What's Bothering Your Boxwoods?
Boxwood is a popular evergreen shrub that is widely planted in residential and commercial landscapes. It’s generally free of pests and diseases and has been cultivated in this country since the eighteenth century, having been introduced from Europe by British colonists. A few years ago however, boxwood blight showed up in the United Kingdom and has since spread to other European countries, devastating boxwood forests and plantings. It was inevitable that it’d show up in the United states, and in 2011 it was discovered in North Carolina. It has slowly spread north and westward. There is no known cure, unfortunately, and it will eventually show up in the Midwest.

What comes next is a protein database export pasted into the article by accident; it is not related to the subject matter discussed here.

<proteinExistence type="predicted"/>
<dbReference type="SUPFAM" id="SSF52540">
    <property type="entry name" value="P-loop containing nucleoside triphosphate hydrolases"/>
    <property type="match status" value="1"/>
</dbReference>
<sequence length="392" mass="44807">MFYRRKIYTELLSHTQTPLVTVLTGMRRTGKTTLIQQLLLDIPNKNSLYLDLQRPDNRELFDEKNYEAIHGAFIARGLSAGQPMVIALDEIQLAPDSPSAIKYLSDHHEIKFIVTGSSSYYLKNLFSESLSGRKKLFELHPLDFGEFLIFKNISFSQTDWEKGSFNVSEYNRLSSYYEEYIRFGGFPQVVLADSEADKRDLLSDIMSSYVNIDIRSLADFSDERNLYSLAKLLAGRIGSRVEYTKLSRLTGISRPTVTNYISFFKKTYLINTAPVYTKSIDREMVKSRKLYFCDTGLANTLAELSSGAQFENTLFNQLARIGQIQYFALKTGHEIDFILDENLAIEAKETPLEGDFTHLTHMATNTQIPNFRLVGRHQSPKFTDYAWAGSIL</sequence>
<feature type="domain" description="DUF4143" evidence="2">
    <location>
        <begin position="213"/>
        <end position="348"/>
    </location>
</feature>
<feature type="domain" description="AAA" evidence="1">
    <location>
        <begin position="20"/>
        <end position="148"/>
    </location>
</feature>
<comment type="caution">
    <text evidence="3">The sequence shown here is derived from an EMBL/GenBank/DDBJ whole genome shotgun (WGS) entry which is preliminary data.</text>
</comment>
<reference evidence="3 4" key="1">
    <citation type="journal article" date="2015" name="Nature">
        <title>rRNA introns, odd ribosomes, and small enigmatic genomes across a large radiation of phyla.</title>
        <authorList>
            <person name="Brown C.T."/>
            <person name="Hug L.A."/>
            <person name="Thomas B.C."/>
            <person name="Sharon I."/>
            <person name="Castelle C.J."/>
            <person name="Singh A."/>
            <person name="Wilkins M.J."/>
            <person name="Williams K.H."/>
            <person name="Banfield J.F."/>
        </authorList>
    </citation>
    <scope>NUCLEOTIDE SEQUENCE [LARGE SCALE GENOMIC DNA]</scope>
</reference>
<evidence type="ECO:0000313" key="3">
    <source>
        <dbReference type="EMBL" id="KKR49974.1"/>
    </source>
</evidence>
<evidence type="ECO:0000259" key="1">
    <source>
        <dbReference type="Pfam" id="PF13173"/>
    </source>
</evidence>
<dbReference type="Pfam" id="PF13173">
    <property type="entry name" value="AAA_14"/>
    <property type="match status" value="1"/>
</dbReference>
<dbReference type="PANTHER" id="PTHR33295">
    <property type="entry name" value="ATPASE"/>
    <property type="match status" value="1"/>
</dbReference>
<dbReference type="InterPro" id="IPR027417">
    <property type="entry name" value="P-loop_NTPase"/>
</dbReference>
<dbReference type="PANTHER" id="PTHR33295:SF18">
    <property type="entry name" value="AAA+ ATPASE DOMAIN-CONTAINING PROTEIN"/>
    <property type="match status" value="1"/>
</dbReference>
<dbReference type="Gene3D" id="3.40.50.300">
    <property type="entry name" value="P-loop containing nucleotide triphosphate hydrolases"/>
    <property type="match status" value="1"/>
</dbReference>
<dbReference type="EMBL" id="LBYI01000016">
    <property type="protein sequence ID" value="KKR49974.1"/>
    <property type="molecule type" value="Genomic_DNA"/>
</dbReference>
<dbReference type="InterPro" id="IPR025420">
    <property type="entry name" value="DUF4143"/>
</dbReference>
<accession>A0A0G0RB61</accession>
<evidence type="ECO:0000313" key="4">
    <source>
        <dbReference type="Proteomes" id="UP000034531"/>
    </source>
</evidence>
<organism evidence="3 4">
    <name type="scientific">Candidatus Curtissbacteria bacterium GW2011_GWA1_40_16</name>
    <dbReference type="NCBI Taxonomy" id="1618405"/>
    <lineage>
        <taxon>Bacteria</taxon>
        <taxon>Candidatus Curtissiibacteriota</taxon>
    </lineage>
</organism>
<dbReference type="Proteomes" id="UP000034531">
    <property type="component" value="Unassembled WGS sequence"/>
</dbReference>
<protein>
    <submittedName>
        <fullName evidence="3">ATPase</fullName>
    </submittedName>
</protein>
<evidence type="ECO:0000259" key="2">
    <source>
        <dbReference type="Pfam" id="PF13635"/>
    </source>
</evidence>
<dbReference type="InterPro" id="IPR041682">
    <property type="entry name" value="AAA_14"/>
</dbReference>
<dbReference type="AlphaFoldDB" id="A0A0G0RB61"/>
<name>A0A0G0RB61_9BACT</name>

Gardeners in Central Indiana have been alarmed by what they think are symptoms of boxwood blight on their boxwoods, but fortunately, they are mistaken. Distinctive yellowish ringspots on the leaves are the work of boxwood leafminers, a pest whose maggots feed within the leaves and causes the leaf to blister where these blotch-like leaf mines are located. If left untreated, the boxwoods will die.
Luckily, infested boxwoods are easily cleansed of leafminers with a systemic insecticide applied in spring. The active ingredient in the insecticide is harmful to bees, so wait to treat until after the boxwood blooms in April. There are many inexpensive systemic insecticides on the market at garden centers and big box stores, and they are very easy to use. One treatment lasts for months which is long enough to eliminate all the leafminers.
Remember that weakened or stressed plants are more susceptible to pests and diseases than those kept vigorous and healthy by annual fertilizing and adequate watering during dry spells.